With its stunning array of temples, delicious food scene, hopping nightlife, gorgeous natural opportunities, and all-around laid-back atmosphere, there’s a lot to love about Chiang Mai, Thailand. Beyond its abundance of awesome experiences, this moderate-size city also offers a high standard of living at a relatively low cost, along with a well-developed visitor infrastructure. It’s no wonder that it’s become so popular with travelers over the past two years, particularly among the remote working “digital nomad” crowd.
I’ve had the pleasure of spending several months in Chiang Mai over the years, and I’ve come to know it well. The best time to go is between October and April when temperatures cool off a bit (though it never really gets cold), but keep in mind that February tends to bring a few months of smoky air — sometimes uncomfortably so — as the country burns its dead crops. November in particular can be an excellent time to visit, as this is when the Chiang Mai Lantern Festival occurs, when thousands of paper lanterns are lit and then released into the sky.
Whenever you go, here’s what you should do.
Thailand has some of the best food in the world, and Chiang Mai in particular is renowned for its restaurant scene. The food scene here boasts a vast array of both Thai and international food options, meaning you’ll never run out of great things to taste no matter how long you stay.
For an outstanding example of Thai cuisine, head downtown to Lert Ros, where you should order the fish, prawns, papaya salad, and a plate of grilled beef or pork. If you’re in the mood for a smattering of street cart options, check out the Chang Phuak Gate Night Market, where you’ll find an expansive array of dishes to sample.
“Wat” is the Thai word for a Buddhist temple, and Chiang Mai has the most in Thailand — some 300 in total. These stunning works of tranquil architecture are literally all over the place, and you will stumble upon them all the time. Downtown, the must-sees are 600-year-old Chedi Luang and Phra Singh. After a short motorbike or cab ride into the hills outside the city, you’ll find Phra That Doi Suthep, a sprawling, beautiful complex in the forest.
Keep in mind that there is a dress code when visiting most wats. Shoulders must be covered, so no tank tops allowed. Knees must also be covered, so no shorter shorts or skirts either. In some cases, wraps or loose pants are sold outside the temples for those who arrive showing too much skin.
Thailand is the land of great massages, hence the phrase “Thai massage.” Unsurprisingly, there are a lot of great massage opportunities in Chiang Mai.
Located near the northern edge of Old City, Lull & Chill is my go-to. The prices are great, the atmosphere is peaceful, and —most importantly — the quality of the massages is outstanding. What’s more, it’s located conveniently near the Chang Phuak Gate Night Market, so it’s the perfect place to stop off for a massage before browsing the food carts.
Chiang Mai has a lively bar scene, making it very easy to enjoy yourself until the wee hours. There are bustling bars all over the place, so you won’t have trouble finding one.
A few recommendations to get you started include the White Rabbit or Archer’s if you’re within the walls of Old City, and Caravan Bar or Forbidden Bar if you’re in Nimman.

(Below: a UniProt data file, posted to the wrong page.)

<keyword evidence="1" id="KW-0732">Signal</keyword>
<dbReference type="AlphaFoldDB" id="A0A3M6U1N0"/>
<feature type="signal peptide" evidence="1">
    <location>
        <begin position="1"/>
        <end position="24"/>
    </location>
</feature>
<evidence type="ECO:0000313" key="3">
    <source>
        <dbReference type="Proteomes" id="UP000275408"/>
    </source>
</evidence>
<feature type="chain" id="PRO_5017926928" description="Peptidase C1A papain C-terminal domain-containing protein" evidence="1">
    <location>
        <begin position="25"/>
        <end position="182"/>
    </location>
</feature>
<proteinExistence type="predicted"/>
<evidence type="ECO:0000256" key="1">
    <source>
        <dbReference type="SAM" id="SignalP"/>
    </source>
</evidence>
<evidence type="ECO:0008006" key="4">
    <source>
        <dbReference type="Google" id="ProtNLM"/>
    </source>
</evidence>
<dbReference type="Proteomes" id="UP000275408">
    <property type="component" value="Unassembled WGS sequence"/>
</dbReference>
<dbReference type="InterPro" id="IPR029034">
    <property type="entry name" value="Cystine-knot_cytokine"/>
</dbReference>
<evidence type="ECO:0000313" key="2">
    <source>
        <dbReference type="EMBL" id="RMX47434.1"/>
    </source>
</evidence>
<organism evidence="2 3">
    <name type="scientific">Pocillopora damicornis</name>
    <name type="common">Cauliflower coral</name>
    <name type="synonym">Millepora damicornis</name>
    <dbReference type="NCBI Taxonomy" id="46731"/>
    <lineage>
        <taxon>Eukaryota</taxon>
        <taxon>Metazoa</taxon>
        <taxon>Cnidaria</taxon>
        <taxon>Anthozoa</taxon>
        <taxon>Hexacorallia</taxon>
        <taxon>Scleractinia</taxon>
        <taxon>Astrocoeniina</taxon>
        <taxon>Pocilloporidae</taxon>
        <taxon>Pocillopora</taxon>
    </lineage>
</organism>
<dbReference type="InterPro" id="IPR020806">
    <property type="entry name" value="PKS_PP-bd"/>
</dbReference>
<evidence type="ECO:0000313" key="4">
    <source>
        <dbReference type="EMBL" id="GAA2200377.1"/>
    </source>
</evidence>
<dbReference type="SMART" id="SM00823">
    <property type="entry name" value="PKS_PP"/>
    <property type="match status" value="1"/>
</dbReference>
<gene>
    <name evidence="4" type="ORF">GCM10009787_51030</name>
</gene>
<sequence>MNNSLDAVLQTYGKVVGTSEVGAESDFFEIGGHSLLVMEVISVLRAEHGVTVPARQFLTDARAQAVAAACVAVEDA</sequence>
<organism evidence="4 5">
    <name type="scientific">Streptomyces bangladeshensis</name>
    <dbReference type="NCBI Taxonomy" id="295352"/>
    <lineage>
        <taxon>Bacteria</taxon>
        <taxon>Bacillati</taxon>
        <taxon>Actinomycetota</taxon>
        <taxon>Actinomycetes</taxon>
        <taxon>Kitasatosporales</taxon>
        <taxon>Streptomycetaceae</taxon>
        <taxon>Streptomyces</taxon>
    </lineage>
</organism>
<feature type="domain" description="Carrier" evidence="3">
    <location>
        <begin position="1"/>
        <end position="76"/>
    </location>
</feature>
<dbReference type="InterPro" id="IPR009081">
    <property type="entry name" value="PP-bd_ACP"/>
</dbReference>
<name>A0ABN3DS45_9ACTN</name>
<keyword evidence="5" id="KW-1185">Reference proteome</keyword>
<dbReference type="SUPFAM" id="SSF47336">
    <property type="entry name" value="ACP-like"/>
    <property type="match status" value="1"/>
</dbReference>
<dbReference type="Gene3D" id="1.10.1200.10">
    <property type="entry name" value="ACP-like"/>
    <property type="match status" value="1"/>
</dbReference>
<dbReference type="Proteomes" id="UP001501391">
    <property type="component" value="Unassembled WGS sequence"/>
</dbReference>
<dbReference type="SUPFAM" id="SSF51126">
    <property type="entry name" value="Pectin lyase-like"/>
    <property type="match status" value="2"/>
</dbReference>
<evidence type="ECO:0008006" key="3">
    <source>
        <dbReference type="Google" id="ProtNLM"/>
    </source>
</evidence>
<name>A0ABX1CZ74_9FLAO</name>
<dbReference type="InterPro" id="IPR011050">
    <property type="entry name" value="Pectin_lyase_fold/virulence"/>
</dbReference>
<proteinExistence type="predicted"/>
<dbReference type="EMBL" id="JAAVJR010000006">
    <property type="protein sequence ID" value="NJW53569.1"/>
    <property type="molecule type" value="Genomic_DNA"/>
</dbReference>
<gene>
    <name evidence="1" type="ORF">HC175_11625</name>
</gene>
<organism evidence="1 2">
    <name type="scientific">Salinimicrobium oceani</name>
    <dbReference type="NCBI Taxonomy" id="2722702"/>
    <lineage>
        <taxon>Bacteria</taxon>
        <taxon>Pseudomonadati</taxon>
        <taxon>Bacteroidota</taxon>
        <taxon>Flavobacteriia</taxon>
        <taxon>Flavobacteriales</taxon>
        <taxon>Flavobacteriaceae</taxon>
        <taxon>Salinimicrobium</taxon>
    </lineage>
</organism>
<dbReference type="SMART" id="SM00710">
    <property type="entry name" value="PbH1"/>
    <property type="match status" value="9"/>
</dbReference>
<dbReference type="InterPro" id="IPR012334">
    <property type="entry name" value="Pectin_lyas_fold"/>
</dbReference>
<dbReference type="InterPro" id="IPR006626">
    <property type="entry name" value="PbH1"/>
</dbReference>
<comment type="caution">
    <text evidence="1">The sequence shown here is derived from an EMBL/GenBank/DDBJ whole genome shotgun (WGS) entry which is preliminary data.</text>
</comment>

Chiang Mai is in the forest-covered mountains of northern Thailand and is surrounded by stunning outdoor opportunities. Close to town is a series of hiking trails at Huai Kaeo Waterfall. Two hours to the west is the vast hiking region of Doi Inthanon National Park. About an hour to the north is the famed Sticky Waterfall of Chiang Mai, and a short drive west of this is the Elephant Natural Park, where you can meet some rescued elephants.
There are shuttles that will take you to each of these, but the easiest way to get out wherever you’re going is via motorbike. A scooter will do fine for venturing near town, but if you want to head out further into the mountains, you’ll need a stronger bike. If you don’t know how to drive a manual motorcycle, a semi-automatic motorbike like a Honda Wave is a good option.
Like pretty much every city in Thailand, Chiang Mai is full of great markets. These range from local wet markets, where you can buy produce and protein, to low-cost clothing and handicraft markets, to hip farmers markets.
Arguably the best is the Jing Jai Farmers Market, where you can find an array of clothing, food, leather goods, coffee, and other delights. The Chiang Mai Night Bazaar is also a great option. Here you’ll find a wide array of inexpensive clothing, jewelry, and so on, as well as a lively food court, where you can often enjoy some live music.
There are a slew of accommodation options in town. If you’re looking for Chian Mai luxury hotels, one of the finest is Rachamankha Boutique Hotel, which somehow manages to provide a tranquil atmosphere right in the bustle of downtown. If you’re more into hostels, the Common Hostel offers a comfortable stay in a central location, and it has a nice communal area where you can meet other travelers. If you’re looking for a normal apartment where you can stay comfortable for longer periods, the Unique Condo Nimman has solid suites, motorbike parking, a pool, and a gym. It also offers convenient proximity to the MAYA Lifestyle Shopping Center.
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